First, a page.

(AP Photo/Winslow Townson)

Saturday, LHP Ricky Romero (vs. CC Sabathia): This will be a fun matchup, because these two pitchers are very similar aside from the obvious physical differences. Their strikeout (7.78 vs. 7.43 K/9) and ground ball (48.4% vs. 52.6%) rates are close, but Sabathia separates himself by limiting ball four (2.16 vs. 3.31 BB/9) and also with some homerun luck (3.9 vs. 11.4% HR/FB). We’ve seen Romero enough over the two-plus years to know that he’s fastball-changeup heavy with the occasional curveball, and he’s done a nice job of keeping the Yankees in check this year (three runs in 14 IP) after they roughed him up last year.

Sunday, RHP Carlos Villanueva (vs. Phil Hughes): The transition to the rotation has gone swimmingly for Villaneuva, who has a 3.67 ERA (~3.40 FIP) in nine starts (54 IP). The first of those starts came against the Yankees, when he stymied them for five innings (one run). Hopefully that won’t happen again the second time around. Villanueva is very offspeed heavy, throwing his high-80’s fastball justs 45.7% of the time. Low-80’s sliders and changeups are his go-to offspeed offerings, though he’ll also use a low-70’s curve. Dude’s very unpredictable, he’s throw anything in any count.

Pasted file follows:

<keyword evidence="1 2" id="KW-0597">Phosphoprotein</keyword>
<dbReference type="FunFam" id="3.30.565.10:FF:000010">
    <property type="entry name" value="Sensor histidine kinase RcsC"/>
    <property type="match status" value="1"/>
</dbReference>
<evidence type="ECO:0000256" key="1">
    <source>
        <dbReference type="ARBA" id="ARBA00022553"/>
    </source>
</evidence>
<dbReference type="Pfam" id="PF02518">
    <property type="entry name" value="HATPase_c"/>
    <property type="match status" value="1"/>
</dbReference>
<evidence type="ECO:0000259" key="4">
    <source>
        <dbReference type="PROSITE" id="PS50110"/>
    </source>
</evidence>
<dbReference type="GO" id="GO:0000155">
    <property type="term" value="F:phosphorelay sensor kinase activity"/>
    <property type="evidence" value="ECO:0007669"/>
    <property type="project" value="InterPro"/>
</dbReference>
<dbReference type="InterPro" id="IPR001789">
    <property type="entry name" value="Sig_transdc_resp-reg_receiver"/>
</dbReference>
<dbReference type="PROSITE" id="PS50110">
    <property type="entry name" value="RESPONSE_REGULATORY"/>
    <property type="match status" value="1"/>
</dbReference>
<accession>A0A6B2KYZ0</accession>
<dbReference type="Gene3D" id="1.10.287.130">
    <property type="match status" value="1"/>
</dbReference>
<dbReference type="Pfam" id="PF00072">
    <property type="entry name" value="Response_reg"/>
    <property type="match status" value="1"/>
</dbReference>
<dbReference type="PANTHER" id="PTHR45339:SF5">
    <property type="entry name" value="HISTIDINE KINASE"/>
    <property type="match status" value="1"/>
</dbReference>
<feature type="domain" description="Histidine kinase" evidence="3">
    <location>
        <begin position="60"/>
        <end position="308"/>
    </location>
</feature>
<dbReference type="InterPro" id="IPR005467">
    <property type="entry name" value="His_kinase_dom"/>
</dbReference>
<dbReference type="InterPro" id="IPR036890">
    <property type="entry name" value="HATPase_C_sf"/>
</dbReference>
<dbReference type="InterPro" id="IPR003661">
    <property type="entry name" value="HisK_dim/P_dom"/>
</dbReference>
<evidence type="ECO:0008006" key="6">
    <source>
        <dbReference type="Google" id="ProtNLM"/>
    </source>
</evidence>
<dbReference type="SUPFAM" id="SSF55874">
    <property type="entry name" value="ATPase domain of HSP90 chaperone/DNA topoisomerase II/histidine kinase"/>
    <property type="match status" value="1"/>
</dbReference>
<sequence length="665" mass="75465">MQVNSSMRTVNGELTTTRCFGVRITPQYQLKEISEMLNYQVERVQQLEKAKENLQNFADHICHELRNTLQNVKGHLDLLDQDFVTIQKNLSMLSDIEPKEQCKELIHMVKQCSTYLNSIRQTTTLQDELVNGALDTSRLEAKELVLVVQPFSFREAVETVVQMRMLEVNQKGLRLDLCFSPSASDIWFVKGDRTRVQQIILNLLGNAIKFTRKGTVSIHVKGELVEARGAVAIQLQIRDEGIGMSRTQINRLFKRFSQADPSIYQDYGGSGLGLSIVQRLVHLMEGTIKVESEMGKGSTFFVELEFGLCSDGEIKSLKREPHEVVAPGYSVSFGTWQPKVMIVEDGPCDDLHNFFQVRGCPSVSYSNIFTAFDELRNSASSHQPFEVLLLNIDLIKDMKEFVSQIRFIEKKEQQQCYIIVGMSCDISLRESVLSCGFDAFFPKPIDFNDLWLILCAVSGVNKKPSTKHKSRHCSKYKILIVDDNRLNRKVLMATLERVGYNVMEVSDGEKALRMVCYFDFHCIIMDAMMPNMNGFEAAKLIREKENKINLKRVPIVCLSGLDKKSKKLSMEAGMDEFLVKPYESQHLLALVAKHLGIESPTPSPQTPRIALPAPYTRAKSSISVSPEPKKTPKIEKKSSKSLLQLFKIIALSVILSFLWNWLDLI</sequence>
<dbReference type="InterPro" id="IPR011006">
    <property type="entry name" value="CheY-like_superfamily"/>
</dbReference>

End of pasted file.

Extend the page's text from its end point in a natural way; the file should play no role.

Bullpen: Toronto has some major problems at the end-game, because Frank Francisco (4.44 FIP) and Jon Rauch (4.67) are both pretty bad. They’ve been having a blown save contest for the last six weeks or so and are two of the three sub-replacement relievers in the Jays’ bullpen. Kinda funny, actually. No lead is safe with that tandem. The other sub-replacement level guy is Octavio Dotel (4.44 FIP), but righties Shawn Camp (3.84) and Jason Frasor (3.90) plus lefties Luis Perez (4.32) and Marc Rzepczynski (3.49) have been anywhere from good to okay. Lots of different looks, got some fastball-slider guys, some fastball-changeup guys, fastball-curveball as well.

Recommended Blue Jays Reading: Drunk Jays Fan and Tao of Stieb.